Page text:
MTA app introduces live train map to improve rider experience


sfreimark | Wikimedia Commons

Crystal Chunnu

The MTA revamped its mobile app with real-time updates such as live train movements on its subway map, and a day and time-based commute planner on Oct. 21.

“Together, we’ve helped merge the beloved features of the Vignelli map and the Hertz map in a way that can now show planned service changes holistically and accurately,” Sarah Meyer, New York City’s Transit’s chief customer officer, said.

By zooming out with their fingers, users can view the website and app that will display the standard 1979 Michael Hertz map that New Yorkers are already familiar with. If users zoom in, they’ll be able to see actual trains moving on a map model that is similar to the 1972 Vignelli map.

Users can also receive updates in real time for train time arrivals, service changes, and elevator and escalator availability. Service changes for specific train lines are denoted with an exclamation point on the app’s home screen. Similarly, the app will illustrate these changes by showing trains stopping at a station or a different train running on the track when users zoom into the train view.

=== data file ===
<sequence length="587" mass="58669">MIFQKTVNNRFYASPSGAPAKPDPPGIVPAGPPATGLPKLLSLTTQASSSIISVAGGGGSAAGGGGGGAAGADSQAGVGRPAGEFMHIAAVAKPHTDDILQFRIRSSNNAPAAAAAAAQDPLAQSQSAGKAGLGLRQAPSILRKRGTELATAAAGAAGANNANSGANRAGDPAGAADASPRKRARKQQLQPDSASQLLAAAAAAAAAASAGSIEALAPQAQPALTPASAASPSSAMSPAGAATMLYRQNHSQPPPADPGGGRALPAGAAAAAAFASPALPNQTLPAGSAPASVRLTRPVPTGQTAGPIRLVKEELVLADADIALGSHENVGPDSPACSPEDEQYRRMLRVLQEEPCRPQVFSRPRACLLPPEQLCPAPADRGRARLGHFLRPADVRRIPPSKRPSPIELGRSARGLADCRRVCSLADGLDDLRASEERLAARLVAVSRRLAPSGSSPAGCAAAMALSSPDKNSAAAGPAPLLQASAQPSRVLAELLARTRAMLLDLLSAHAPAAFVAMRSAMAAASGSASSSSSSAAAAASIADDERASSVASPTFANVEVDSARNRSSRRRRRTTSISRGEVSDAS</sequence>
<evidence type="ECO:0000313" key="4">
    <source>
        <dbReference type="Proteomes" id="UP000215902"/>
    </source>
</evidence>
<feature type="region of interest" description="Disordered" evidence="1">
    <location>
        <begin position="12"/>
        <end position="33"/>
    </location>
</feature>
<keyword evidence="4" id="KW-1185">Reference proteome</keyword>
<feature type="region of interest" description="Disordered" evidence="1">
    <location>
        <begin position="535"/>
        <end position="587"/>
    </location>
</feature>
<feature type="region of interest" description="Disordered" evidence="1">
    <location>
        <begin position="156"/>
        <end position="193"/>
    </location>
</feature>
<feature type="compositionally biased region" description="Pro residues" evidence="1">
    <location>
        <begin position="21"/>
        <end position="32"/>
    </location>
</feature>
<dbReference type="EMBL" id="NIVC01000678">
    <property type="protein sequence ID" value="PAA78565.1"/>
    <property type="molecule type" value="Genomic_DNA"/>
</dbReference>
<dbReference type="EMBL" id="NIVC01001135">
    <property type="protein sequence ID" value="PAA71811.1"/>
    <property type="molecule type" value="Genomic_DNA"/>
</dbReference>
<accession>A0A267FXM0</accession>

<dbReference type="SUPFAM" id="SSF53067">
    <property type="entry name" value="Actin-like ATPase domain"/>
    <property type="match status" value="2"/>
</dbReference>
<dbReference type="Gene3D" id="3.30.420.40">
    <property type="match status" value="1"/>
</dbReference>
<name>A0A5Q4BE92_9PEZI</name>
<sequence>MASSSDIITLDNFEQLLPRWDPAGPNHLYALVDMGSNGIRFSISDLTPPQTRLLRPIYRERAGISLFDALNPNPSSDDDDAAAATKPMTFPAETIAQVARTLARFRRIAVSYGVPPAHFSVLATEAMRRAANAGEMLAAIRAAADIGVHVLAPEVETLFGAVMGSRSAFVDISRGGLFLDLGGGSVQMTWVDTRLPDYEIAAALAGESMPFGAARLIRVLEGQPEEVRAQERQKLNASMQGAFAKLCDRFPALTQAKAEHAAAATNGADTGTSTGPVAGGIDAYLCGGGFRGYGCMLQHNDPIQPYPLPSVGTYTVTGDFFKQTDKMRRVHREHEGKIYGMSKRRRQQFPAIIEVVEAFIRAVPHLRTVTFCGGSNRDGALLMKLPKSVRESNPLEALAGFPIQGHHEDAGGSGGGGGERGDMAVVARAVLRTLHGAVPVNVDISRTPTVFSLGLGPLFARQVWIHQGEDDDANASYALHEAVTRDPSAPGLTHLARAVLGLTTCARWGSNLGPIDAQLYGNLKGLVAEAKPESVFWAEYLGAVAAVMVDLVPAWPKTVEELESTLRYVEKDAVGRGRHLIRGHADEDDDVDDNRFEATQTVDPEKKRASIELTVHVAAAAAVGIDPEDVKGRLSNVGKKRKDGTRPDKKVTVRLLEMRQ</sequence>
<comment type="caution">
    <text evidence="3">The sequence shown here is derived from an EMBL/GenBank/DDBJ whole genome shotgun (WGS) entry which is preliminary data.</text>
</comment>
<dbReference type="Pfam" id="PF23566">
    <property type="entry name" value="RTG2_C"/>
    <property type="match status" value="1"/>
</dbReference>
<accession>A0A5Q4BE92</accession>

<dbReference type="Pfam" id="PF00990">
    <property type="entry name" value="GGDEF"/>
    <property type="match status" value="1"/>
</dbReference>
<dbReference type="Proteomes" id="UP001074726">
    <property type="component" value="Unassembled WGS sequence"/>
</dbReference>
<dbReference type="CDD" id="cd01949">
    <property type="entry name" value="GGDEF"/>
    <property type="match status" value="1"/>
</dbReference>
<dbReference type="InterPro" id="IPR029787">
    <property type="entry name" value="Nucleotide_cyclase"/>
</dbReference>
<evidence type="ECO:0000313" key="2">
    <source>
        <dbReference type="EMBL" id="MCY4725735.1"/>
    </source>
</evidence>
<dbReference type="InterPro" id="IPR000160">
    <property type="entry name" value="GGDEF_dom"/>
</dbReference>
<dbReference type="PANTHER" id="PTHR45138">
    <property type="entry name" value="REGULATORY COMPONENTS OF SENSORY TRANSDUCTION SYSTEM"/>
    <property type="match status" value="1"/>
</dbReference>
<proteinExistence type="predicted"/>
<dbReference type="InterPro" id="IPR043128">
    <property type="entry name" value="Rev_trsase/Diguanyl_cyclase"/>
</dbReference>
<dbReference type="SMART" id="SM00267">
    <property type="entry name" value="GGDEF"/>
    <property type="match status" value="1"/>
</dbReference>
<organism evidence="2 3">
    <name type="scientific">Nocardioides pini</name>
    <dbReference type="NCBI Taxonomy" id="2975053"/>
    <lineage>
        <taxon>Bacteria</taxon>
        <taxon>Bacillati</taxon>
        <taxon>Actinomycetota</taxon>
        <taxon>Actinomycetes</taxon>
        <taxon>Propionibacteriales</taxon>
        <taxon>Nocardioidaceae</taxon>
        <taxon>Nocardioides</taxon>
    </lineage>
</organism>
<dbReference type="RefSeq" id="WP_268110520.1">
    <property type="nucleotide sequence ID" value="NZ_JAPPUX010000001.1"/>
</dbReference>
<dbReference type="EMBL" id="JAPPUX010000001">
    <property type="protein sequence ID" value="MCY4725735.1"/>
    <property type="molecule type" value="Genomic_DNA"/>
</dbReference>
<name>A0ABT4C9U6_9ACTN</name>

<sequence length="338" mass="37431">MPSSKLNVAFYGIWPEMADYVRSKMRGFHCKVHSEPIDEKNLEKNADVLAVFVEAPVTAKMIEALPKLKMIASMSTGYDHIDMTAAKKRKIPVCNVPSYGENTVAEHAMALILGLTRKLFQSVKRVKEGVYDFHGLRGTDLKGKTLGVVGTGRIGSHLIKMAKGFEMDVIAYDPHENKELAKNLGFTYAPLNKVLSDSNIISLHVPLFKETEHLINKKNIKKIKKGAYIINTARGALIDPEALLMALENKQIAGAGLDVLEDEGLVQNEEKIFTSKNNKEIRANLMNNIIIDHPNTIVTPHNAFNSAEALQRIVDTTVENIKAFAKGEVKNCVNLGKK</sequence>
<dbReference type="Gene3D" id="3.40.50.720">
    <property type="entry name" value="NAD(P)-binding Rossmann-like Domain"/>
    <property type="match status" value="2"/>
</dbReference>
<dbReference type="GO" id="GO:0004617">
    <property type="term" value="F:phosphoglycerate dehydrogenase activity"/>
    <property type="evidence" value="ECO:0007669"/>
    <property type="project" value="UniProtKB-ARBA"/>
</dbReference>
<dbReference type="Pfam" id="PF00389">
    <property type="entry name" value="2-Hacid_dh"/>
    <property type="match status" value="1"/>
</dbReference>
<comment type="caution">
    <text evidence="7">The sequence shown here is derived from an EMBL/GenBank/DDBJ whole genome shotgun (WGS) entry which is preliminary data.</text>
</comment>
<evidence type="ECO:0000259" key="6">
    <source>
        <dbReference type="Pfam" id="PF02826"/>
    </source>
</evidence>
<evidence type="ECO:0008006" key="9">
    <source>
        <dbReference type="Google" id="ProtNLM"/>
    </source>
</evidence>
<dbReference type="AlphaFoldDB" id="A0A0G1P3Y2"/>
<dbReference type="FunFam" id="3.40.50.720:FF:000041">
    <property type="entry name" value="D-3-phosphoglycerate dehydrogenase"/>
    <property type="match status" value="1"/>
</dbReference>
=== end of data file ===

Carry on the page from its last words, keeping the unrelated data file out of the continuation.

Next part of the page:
“We want rider feedback as we continue to develop this exciting new tool,” Sarah Feinberg, interim president of New York City Transit, said. “Especially valuable at a time when the MTA is facing a fiscal crisis of unprecedented magnitude because of COVID-19, I want to thank Work & Co. for this incredible contribution to the transit system and to all New Yorkers.”

Work & Co is a Brooklyn-based global design and technology firm that partnered with the MTA and the Transit Innovation Partnership to bring this new map to life.

The map, which can be accessed at, replaces other viable apps like The Weekender by allowing users to plan ahead in real-time by selecting “Now,” “Tonight” and “Weekend.” The screen will display train arrival times within the hour by using countdown clock data from the MYmta app and other third-party train tracking apps.

Other notable features include emergency alerts that communicate train issues for users and ways for passengers to access nearby airports from the station. Users can also share exactly what they are looking at by using a direct URL which stores the train line and the same zoom level they are looking at.

“As designers, we admire the history of the MTA’s legendary printed maps, but technology enables us to create something more powerful,” Felipe Memoria, founding partner at Work & Co., said.